Why Amy Schumer included storyline about her real-life hair-pulling disorder in new Netflix series 'Life & Beth'

Amy Schumer's new Hulu series, Life & Beth, which is inspired by her own life, features a scene in which the younger version of her has pulled out so much of her hair that she needs a wig. It's something that really happened, the comedian, who struggles with trichotillomania, or compulsive hair pulling, told The Hollywood Reporter in an interview published Friday.

"I think everybody has a big secret and that's mine," Schumer said. "And I'm proud that my big secret only hurts me but it's been what I've carried so much shame about for so long."

Schumer, 40, has had to deal with the mental health disorder for most of her life. Although she didn't say exactly when, she did say that the incident with the wig — which fit terribly — happened when she was still in school. "And everybody knew" about the imitation hair. It was also a time that, as THR puts it, "so much else in her life was in disarray."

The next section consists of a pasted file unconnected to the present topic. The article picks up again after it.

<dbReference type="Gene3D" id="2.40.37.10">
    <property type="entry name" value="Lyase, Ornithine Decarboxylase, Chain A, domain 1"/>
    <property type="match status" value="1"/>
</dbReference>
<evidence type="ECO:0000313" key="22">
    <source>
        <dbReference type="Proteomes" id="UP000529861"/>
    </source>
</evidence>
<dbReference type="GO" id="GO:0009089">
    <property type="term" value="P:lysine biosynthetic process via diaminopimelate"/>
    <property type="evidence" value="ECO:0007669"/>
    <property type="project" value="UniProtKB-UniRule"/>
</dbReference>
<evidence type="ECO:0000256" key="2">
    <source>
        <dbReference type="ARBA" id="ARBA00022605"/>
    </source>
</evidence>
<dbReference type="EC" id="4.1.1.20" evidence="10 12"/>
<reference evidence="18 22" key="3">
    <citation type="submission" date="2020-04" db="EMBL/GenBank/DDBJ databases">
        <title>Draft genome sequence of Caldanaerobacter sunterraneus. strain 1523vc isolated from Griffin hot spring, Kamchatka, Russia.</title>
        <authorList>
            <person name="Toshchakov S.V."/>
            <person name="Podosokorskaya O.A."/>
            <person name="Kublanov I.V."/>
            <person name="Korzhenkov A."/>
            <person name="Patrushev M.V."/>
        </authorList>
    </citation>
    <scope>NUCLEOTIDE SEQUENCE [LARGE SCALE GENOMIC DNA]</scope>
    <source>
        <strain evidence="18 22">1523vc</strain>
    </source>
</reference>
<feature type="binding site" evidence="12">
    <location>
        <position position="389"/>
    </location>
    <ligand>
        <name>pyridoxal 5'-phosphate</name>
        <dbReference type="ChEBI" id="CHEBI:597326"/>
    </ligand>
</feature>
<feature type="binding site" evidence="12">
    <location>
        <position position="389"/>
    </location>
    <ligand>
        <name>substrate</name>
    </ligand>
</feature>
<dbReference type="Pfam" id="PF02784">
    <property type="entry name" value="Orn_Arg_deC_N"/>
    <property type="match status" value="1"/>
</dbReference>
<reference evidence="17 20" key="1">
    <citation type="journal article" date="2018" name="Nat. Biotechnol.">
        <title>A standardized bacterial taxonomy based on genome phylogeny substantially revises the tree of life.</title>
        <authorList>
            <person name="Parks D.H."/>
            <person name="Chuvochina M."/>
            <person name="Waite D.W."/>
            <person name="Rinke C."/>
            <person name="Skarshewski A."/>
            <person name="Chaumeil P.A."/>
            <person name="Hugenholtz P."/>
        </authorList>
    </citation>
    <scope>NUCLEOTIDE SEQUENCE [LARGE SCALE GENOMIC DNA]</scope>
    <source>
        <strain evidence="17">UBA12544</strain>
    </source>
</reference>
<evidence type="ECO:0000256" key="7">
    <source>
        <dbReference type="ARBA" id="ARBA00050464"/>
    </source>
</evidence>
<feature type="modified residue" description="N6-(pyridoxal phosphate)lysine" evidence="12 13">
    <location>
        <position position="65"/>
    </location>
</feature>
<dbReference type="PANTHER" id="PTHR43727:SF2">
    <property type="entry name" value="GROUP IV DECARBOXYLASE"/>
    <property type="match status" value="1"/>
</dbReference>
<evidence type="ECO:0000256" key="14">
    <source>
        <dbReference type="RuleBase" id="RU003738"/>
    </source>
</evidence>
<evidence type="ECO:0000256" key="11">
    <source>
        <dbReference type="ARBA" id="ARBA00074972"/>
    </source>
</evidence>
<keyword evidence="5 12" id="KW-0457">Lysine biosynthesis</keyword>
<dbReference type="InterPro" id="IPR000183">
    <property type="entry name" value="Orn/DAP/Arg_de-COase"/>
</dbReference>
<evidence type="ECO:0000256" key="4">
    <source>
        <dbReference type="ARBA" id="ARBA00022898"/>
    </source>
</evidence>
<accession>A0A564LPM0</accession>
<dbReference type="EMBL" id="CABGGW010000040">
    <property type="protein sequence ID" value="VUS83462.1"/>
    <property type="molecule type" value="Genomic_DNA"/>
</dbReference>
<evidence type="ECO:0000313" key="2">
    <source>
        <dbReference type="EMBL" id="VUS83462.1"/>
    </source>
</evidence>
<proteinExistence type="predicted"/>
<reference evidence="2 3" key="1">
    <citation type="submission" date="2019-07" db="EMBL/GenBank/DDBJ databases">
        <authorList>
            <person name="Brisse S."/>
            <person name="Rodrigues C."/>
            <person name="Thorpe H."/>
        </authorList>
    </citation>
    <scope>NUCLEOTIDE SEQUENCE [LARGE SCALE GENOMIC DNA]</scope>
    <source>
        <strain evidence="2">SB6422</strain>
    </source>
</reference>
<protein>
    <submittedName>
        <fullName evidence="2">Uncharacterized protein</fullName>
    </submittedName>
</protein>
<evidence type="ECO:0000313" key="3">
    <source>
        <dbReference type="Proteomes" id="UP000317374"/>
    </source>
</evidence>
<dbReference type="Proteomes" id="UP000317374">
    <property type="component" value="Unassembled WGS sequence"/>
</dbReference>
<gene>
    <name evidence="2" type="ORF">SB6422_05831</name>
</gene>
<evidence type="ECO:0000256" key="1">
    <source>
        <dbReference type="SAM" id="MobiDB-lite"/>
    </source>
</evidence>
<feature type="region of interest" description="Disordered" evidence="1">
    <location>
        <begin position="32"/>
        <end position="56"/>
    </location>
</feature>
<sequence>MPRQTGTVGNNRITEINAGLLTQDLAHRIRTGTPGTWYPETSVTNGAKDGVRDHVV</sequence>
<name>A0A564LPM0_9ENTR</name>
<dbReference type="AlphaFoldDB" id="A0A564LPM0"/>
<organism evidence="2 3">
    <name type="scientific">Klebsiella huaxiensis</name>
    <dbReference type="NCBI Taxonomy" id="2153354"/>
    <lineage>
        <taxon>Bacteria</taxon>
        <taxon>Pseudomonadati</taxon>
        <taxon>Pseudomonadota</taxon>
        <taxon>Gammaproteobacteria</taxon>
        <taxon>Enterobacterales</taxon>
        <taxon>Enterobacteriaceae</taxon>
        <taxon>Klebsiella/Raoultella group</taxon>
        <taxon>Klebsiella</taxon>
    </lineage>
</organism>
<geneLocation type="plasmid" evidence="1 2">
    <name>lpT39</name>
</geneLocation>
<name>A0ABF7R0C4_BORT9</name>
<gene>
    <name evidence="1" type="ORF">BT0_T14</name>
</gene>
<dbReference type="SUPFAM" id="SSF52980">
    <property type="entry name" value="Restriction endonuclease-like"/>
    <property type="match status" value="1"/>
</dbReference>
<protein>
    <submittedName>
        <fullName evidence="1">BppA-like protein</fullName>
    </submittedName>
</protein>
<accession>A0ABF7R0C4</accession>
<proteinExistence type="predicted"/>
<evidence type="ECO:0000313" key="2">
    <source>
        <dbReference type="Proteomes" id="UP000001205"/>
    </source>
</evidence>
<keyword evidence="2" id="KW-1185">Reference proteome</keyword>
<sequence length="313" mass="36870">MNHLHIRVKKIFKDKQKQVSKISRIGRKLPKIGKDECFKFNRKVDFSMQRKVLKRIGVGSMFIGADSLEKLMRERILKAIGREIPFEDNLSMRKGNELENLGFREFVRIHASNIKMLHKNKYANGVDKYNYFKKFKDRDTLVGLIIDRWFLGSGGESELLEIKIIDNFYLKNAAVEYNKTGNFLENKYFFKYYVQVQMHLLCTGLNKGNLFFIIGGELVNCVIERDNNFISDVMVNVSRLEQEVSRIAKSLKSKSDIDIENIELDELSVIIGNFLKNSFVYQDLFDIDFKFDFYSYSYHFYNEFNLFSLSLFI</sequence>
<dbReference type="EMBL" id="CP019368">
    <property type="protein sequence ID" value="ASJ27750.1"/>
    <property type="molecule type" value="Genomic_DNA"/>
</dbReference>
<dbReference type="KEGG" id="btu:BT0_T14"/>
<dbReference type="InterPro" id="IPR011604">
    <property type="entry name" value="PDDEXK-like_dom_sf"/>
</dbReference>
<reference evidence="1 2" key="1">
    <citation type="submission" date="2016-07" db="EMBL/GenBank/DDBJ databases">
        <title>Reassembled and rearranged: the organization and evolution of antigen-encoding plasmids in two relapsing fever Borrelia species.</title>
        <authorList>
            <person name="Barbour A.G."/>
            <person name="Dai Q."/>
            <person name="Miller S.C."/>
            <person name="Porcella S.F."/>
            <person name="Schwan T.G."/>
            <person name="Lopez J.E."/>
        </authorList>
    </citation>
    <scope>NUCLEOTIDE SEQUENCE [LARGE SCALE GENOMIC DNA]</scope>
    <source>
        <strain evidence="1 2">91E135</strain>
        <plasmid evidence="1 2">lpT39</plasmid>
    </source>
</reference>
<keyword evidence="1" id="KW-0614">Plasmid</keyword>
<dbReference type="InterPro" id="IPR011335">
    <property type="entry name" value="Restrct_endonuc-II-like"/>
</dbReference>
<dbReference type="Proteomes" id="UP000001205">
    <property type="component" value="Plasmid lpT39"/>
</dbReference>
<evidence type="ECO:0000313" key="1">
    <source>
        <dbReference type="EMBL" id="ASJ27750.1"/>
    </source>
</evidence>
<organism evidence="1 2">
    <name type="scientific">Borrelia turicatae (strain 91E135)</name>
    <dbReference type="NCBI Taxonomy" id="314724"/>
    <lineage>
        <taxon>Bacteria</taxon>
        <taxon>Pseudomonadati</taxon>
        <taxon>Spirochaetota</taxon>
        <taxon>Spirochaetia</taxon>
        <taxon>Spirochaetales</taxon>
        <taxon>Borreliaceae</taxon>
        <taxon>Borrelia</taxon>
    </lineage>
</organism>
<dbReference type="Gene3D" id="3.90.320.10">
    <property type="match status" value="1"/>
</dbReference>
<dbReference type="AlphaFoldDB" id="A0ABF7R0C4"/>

One of the hosts of this weekend's Oscars wrote about some of the problems she faced as a child in her 2016 book, The Girl With the Lower Back Tattoo. Her parents divorced after her mother fell in love with the married father of a friend, and her father lost his business and was diagnosed with multiple sclerosis. Pulling her hair was the way she reacted to the stress.

"And it's not that I used to have this problem and now I don't," Schumer said. "It's still something that I struggle with."

She chose to include the hair pulling in the series she created, wrote, produced, directed (in part) and stars in for the greater good. But also for herself.

"I really don't want to have a big secret anymore," Schumer said. "And I thought putting it in there would be good for me to alleviate some of my shame and maybe, hopefully, help others alleviate some of theirs, too."

Although she had expected the trichotillomania to be prefaced with a warning — "I was like, 'I'd want to be warned'" — there's not one. But there is a mention of the TLC Foundation for Body-Focused Repetitive Behaviors at the end of the episode, for those who need help.

Schumer said she worries that Gene, her two-and-a-half-year-old son with husband Chris Fischer, will inherit it. According to the Mayo Clinic, a family history of trichotillomania is a risk factor.

"Every time he touches his head, I'm having a heart attack," she said.